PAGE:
A pair of French 19th century Louis XVI st. Belle Époque period Vert de Patricia marble and ormolu urns, attributed to Henry Dasson
A beautiful and very high quality pair of French 19th century Louis XVI st. Belle Époque period Vert de Patricia marble and ormolu urns, attributed to Henry Dasson. The urns are raised by circular bases with finely mottled borders and... — Read More
A beautiful and very high quality pair of French 19th century Louis XVI st. Belle Époque period Vert de Patricia marble and ormolu urns, attributed to Henry Dasson. The urns are raised by circular bases with finely mottled borders and handsome ormolu paw feet. The socle shaped pedestal supports are decorated with wrap around berried laurel bands and finely detailed swaging floral garlands. The bodies are encased by stunning richly chased pierced foliate mounts and superb and most unique swaging oak leaf garlands tied at charming central ribbons and leading to beautiful female masks. The elegantly curved necks display additional wrap around foliate bands and striking finely detailed top acorn finials in rich satin and burnished finishes.
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- Item # 11689
H: 22 in L: 7.5 in D: 6.75 in
H: 56 cm L: 19 cm D: 17 cm
- 19th Century
- Marble/Stone, Ormolu
Belle Époque ,
Louis XVI st.
(Belle Époque) -
Gaining its name from the optimistic and peaceful period of time between 1871 and World War I, Belle Epoque means “beautiful period”, and occurred during the era of the Third French Republic. This period of economic, colonial, and scientific prosperity brought with it a flourishing artistic climate with numerous literal, musical, theatrical, and visual masterpieces being created.
The Eiffel Tower, which was constructed between 1887 and 1889, served as the entrance to the World’s Fair held in Paris. That same year, the Moulin Rouge cabaret in Paris was founded and showcased the now more mainstream styles of performance including can-can dancing. Belle Epoque dancers and singers were Paris celebrities and became immortalized by the poster arts of Toulouse-Lautrec.
Leading up to this period in 1865, the American Civil War was coming to a close, with France proposing to construct the Statue of Liberty as a joint effort with the United States. France would be responsible for the statue, with America constructing the pedestal. Created to celebrate the nation’s success in building a viable democracy, the statue would stand as a symbol of friendship between the French and American people.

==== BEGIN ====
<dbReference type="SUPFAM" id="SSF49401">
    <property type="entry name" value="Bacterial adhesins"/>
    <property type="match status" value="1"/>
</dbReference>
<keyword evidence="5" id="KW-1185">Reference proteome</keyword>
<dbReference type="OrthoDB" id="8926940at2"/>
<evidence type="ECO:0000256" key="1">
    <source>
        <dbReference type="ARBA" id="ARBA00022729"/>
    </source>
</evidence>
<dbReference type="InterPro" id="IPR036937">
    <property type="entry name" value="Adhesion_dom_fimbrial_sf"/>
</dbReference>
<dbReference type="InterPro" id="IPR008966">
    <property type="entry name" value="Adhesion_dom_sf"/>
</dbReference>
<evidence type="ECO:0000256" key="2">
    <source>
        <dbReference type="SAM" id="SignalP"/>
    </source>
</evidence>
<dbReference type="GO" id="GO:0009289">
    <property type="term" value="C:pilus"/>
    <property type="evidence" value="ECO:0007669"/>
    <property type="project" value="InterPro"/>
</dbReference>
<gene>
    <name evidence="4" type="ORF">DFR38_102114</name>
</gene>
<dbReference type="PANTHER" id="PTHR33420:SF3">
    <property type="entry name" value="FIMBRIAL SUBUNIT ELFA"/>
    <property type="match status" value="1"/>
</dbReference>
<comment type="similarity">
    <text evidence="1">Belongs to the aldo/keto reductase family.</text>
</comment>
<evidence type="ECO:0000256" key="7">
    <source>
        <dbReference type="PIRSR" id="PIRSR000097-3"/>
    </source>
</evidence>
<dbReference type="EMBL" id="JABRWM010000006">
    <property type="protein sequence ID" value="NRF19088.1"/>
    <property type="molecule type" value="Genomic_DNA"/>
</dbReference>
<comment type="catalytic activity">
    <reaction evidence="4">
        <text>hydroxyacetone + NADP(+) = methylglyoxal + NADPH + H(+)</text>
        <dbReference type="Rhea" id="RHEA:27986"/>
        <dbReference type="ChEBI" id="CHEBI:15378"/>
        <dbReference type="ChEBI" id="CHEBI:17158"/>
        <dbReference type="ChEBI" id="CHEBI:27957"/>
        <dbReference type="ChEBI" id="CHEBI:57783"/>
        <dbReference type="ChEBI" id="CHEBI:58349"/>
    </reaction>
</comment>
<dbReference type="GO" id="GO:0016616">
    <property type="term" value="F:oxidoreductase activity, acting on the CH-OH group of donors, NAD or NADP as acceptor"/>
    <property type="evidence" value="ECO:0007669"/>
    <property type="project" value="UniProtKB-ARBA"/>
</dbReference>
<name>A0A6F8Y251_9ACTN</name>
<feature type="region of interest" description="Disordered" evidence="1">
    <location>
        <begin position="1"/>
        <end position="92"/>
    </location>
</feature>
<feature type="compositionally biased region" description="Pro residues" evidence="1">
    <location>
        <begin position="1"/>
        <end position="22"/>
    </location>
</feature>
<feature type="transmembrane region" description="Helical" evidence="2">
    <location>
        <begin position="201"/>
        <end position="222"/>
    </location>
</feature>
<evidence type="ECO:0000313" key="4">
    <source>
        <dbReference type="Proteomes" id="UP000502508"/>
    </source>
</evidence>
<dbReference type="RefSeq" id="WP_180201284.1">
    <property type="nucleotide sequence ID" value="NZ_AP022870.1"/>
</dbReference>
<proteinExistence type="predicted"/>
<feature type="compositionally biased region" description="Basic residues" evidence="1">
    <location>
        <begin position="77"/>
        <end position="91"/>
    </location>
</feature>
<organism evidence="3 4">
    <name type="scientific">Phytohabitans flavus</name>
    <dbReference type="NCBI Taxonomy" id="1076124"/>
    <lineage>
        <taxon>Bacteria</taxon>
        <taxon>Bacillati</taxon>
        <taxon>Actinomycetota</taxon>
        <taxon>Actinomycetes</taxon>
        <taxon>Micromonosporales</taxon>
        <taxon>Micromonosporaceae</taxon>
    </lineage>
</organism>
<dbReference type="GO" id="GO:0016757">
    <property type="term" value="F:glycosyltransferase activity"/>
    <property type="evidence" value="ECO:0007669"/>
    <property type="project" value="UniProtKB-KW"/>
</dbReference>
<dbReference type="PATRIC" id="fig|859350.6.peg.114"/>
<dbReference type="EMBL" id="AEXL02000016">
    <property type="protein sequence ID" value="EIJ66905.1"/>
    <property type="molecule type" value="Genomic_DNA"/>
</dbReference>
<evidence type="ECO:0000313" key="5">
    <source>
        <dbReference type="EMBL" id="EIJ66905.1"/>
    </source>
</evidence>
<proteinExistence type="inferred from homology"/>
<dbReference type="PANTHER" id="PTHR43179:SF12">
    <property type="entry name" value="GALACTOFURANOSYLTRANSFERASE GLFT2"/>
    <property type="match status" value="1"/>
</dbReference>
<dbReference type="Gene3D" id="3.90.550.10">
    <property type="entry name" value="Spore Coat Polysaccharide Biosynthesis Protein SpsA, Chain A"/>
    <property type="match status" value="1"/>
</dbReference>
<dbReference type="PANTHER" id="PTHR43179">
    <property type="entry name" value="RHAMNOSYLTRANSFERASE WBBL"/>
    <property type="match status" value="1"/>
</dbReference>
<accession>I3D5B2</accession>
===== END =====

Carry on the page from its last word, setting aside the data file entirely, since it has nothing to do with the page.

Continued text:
(Louis XVI st.) -
Also known as Louis Seize, Louis XVI's style is a style of architecture, furniture, decoration, and art created during Louis XVI’s 19-year reign in France, just before the French Revolution.
Thought to be a reaction and juxtaposition to the prior more elaborate styles, Louis XVI style developed at the end of the Baroque Period and continued until the birth of French Neoclassicism.
King Louis XVI showed little enthusiasm for the old world styles of the Baroque Period and he sought out a create a new “beau ideal” that focused on the purity and grandeur of Ancient Romans and Greeks.
Inspired by Ancient Roman architecture and art, distinct features of the Louis XVI style are linear lines, small repeated motifs, floral medallions hanging from ribbons, acanthus leaves, urns, dolphins, ram, and lion heads, and griffins.
Greco-Roman elements, often used in earlier and later French styles, were also quick common and included fluted and twisted columns, Caryathids, and corbels.
- Henry Dasson
Henry Dasson (1825–1896) was a renowned 19th century Parisian maker of gilt-bronze mounted furniture. Unlike other cabinetmakers of the time Dasson began his career as a bronze sculptor, and consequently one characteristic of his work is the quality of his bronze and more precisely of the chasing. Dasson specialized in the production of Louis XIV, XV and XVI style furniture using the finest gilt-bronze mounts, and was recognized as a brilliant ‘ébéniste and bronzier’. He participated in the 1878 Paris Exposition Universelle and exhibited a number of pieces in the Louis XV and XVI styles, as well as pieces of his own modified 18th century designs. Including a table entirely in gilt-bronze, purchased by Lord Dudley. His copy of the celebrated ‘Bureau du Roi’ sold to Lady Ashburton. His works prompted critic Louis Gonse to comment: “newcomer Henri Dasson is rapidly rising to great heights through the perfection of his high quality creations, we warmly applaud him”
Dasson was made a Chevalier of the Légion d'honneur in 1883 and was awarded the Grand Prix Artistique at the 1889 Paris Exposition Universelle.
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